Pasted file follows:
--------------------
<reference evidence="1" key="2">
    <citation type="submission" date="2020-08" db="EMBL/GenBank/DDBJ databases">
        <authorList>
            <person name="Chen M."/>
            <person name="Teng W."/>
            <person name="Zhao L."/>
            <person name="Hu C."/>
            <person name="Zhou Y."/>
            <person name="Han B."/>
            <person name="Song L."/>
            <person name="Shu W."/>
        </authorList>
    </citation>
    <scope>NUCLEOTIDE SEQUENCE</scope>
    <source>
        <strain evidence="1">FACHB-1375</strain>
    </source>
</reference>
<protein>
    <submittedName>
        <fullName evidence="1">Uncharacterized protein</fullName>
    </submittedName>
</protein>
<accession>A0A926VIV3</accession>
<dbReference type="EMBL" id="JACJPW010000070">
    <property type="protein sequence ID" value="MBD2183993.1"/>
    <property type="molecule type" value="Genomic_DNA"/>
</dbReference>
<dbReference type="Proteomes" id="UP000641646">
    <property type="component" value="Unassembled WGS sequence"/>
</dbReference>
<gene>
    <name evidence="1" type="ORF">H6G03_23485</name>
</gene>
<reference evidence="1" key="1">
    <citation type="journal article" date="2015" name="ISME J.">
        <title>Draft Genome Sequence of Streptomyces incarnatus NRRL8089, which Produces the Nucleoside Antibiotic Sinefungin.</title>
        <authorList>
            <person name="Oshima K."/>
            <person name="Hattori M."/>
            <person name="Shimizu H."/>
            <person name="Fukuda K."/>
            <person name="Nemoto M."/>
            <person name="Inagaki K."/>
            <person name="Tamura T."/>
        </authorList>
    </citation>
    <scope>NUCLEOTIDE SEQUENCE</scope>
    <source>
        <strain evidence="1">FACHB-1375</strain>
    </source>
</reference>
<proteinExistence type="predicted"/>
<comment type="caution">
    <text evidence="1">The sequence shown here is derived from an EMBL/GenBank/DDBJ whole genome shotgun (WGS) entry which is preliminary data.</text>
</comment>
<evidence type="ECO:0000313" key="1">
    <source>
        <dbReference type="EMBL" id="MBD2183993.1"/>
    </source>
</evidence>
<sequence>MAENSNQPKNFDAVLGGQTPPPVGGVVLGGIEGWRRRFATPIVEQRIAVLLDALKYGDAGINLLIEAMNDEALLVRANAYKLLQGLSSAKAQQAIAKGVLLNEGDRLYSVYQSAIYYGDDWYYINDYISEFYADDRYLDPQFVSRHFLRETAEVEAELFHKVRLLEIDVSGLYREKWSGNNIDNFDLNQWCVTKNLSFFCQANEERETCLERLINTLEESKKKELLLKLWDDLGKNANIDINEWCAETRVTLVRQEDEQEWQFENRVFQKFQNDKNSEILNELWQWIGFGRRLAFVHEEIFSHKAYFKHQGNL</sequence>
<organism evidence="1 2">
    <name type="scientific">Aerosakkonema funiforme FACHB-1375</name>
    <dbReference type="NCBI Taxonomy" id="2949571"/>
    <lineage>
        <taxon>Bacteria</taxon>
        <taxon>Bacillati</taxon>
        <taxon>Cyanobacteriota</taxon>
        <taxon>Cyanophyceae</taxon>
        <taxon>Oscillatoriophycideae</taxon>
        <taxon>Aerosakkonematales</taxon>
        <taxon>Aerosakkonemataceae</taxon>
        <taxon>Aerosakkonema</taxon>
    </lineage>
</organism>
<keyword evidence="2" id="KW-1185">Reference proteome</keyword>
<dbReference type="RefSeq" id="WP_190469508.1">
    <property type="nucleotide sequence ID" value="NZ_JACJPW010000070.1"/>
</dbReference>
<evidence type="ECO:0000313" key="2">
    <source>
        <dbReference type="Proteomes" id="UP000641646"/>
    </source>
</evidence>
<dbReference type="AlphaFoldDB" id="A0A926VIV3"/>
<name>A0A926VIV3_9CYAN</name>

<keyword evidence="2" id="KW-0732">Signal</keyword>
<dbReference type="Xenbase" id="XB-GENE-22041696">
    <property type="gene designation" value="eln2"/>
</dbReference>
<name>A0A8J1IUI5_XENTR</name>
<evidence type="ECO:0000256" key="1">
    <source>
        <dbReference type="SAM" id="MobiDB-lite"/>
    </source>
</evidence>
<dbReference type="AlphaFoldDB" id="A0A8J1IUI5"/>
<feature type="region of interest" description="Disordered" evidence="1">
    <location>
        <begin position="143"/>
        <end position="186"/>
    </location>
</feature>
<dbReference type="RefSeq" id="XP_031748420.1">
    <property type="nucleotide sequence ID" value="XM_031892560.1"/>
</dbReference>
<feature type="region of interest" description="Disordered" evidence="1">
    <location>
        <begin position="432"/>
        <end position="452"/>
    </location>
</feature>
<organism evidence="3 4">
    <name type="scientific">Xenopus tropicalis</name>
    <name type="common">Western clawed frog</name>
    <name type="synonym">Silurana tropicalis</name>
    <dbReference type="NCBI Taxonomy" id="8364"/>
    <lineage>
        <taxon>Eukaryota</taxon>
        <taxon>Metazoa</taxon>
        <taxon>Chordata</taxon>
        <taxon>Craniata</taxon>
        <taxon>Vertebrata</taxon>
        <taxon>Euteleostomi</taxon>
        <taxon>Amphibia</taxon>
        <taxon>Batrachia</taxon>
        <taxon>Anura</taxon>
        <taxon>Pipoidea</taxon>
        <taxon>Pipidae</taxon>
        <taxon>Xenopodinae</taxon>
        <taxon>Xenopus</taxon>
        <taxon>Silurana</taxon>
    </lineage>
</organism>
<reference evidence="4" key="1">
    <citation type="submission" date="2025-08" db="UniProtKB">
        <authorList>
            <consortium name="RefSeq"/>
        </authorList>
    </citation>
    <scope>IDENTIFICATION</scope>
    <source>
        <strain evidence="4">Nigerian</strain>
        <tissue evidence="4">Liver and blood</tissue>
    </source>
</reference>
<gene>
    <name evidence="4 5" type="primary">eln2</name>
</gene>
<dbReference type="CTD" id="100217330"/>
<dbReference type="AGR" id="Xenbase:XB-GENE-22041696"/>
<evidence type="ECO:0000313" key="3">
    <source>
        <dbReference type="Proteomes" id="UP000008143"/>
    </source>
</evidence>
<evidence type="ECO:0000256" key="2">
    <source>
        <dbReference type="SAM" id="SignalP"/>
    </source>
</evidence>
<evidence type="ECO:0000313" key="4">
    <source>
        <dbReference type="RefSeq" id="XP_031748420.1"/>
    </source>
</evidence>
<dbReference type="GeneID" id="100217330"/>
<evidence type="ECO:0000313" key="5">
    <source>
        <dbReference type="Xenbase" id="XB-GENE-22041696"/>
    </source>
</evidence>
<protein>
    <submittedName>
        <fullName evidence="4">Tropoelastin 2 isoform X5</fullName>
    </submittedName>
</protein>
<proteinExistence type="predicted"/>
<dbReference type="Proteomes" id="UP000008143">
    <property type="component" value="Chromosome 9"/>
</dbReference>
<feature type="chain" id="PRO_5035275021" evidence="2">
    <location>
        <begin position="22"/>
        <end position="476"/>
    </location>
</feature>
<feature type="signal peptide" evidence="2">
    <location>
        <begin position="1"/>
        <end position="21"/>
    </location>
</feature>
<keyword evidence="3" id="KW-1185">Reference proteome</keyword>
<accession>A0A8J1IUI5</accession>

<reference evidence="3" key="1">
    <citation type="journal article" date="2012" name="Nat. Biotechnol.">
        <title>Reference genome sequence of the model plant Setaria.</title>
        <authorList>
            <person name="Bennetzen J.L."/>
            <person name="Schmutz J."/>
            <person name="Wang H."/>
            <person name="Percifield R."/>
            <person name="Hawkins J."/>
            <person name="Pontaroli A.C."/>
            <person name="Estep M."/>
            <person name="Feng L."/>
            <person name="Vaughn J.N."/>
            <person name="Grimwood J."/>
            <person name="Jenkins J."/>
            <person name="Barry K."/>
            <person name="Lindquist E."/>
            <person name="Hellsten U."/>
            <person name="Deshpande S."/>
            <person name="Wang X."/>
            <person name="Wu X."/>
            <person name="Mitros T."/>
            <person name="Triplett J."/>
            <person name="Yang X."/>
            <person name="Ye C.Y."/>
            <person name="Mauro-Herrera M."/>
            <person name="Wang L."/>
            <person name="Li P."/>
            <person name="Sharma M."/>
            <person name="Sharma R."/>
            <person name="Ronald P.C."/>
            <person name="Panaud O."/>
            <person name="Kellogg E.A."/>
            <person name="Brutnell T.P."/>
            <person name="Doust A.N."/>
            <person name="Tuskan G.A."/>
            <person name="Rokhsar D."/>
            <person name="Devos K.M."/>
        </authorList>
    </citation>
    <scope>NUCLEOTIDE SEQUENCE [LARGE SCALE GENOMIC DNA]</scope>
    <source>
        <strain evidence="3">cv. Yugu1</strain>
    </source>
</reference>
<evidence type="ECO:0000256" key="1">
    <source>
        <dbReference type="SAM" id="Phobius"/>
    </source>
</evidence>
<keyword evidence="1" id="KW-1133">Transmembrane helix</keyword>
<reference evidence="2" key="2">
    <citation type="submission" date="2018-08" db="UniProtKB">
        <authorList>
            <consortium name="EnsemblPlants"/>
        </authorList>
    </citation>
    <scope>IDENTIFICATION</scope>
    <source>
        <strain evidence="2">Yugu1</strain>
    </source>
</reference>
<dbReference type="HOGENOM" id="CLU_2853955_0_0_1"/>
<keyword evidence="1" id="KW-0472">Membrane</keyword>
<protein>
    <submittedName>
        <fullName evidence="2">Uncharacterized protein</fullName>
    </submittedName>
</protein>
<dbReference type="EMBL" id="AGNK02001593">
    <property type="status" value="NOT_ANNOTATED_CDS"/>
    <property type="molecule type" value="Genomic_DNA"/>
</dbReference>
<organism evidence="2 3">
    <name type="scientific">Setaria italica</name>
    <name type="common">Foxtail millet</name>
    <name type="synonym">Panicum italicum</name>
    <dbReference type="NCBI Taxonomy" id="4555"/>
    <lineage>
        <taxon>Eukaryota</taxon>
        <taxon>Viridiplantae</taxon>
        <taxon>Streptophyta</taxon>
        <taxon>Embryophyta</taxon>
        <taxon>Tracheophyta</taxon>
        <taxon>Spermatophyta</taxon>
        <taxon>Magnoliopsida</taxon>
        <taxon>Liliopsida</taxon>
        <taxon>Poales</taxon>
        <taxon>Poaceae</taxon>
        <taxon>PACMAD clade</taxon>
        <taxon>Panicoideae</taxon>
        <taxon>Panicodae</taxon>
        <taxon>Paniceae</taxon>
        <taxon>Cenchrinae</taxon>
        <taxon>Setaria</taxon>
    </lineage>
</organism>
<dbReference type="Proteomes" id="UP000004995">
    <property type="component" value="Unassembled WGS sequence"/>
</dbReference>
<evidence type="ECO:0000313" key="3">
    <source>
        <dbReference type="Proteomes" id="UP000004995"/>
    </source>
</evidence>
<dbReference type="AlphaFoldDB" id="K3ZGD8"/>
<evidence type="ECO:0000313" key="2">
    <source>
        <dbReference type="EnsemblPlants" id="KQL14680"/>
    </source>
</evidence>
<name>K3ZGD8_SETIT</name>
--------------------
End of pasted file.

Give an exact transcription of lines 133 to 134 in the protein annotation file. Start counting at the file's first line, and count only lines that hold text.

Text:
        <taxon>Silurana</taxon>
    </lineage>